Tuesday, March 16, 2010

What is Just War Theory?

(Reasons to Believe) by Kenneth Samples

Through the centuries Christian thinkers have taken different positions on the controversial subject of war. Three broad theories concerning the morality of war for the Christian can be identified: activism, pacifism, and selectivism. Activism asserts that it is virtually always right to participate in war. Strict pacifism insists that it is never morally right to partake in war. Selectivism argues that it is sometimes right to take part in war.

Just war theory is a type of selectivism contending that while war is always tragic and often evil, it is sometimes morally right, just, and practically necessary. Some leading Christian advocates of just war theory have included Augustine of Hippo (354-430), Thomas Aquinas (1225-1274), and Francisco Suarez (1548-1617). Just war theory involves two main moral categories of evaluation.

1. Jus ad bellum (Justness of War)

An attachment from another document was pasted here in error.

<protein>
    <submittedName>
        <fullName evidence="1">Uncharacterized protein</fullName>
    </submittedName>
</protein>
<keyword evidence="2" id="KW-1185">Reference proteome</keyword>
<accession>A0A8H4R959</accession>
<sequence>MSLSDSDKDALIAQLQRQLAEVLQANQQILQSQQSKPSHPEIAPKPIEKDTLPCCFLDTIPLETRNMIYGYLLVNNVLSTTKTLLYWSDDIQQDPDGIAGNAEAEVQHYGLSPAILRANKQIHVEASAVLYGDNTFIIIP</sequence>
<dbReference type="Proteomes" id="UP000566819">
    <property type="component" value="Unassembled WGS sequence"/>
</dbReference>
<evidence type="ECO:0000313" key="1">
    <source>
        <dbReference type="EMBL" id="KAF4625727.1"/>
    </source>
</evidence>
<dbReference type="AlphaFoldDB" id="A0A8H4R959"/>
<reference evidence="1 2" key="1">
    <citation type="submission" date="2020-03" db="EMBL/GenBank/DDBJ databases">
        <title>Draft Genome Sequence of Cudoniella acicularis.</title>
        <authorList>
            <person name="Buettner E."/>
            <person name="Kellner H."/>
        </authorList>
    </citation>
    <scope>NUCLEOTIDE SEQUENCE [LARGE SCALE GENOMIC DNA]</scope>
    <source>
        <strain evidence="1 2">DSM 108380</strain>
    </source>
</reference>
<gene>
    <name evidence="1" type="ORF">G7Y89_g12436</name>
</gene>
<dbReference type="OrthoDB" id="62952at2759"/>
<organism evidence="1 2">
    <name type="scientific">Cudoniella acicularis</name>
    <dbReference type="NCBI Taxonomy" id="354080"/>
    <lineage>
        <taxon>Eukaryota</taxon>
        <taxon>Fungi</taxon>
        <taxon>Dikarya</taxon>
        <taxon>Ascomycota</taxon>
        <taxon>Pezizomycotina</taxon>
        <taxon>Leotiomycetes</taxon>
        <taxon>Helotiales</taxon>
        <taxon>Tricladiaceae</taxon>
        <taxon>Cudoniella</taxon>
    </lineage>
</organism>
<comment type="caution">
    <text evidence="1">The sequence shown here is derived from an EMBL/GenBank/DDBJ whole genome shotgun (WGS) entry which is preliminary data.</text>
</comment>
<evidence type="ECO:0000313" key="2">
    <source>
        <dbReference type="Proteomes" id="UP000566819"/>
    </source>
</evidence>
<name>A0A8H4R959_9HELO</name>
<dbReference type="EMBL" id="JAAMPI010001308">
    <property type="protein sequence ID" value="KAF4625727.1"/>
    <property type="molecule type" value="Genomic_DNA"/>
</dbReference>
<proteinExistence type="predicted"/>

Concerning the moral justness of waging war, a just war must conform to the following moral considerations:

A Just War will
  • Be waged by a legitimate authority (government or state, not private individuals)
  • Reflect moral deliberation (last resort after sincere diplomacy)
  • Have probability of success (reasonable belief that victory can be achieved)
  • Have a just cause (e.g., defense of innocents and freedom against direct aggression)
  • Be just in intent (establish peace, freedom, justice; not unlimited destruction of the enemy)

2. Jus in bello (Justice in war)
Concerning the conduct of war, strategy and tactics must be just:

A Just War will be conducted
  • With proper proportionality (sufficient, but not excessive force will be used; good should outweigh evil)
  • With proper discrimination (noncombatants [civilians or innocents] should not be targeted

Just war theory has been criticized for various reasons through the years (e.g., by failing to appreciate the benefits of a preemptive strike, being unrealistic in its moral expectations, being practically unworkable), yet it nevertheless remains the most commonly accepted position among Christian thinkers when it comes to evaluating the moral considerations of waging war.

For further study on the ethics of war, see John Jefferson Davis, Evangelical Ethics, 3rd ed. (P and R Publishing, 2004) and J. P. Moreland and Norman L. Geisler, The Life and Death Debate (Praeger, 1990).

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